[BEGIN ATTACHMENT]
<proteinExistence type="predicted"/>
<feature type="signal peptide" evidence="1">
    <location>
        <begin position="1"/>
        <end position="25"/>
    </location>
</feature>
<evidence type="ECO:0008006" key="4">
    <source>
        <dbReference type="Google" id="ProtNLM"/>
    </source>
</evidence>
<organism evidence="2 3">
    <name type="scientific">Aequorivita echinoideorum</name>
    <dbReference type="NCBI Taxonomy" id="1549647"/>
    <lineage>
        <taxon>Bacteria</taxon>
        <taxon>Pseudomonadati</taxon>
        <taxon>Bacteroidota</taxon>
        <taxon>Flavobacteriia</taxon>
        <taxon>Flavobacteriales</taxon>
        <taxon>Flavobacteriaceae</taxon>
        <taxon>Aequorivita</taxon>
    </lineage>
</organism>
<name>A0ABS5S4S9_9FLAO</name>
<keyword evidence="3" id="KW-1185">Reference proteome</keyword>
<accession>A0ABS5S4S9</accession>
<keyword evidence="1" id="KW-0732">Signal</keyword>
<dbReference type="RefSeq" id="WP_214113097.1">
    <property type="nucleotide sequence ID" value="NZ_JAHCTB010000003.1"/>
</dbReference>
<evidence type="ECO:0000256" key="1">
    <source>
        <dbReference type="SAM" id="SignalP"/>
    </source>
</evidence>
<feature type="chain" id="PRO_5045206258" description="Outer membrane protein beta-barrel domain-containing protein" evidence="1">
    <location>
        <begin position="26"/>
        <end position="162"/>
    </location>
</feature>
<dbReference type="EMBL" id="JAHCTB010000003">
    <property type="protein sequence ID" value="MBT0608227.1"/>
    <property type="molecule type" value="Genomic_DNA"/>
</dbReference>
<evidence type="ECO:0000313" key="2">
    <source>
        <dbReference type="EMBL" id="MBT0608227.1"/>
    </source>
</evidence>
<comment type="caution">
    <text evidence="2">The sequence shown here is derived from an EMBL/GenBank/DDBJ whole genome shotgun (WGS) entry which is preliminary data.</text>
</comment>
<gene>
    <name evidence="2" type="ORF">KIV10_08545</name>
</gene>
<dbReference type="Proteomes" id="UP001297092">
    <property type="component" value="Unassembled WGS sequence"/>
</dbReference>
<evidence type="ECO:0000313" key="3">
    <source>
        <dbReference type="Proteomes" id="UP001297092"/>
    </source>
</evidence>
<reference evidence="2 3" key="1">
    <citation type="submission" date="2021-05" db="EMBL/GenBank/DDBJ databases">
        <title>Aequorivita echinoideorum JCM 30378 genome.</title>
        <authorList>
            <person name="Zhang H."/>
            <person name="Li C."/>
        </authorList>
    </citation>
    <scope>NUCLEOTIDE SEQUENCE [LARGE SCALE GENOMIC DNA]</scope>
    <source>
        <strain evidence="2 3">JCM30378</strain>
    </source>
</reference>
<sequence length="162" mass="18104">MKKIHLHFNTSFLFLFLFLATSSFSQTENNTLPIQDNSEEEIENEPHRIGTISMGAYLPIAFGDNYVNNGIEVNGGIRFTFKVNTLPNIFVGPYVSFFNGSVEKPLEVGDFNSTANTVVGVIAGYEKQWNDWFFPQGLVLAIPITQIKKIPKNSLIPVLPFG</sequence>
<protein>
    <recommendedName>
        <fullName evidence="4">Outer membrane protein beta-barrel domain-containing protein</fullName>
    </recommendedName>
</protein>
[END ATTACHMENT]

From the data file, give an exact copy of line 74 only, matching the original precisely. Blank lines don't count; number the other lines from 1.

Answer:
    </citation>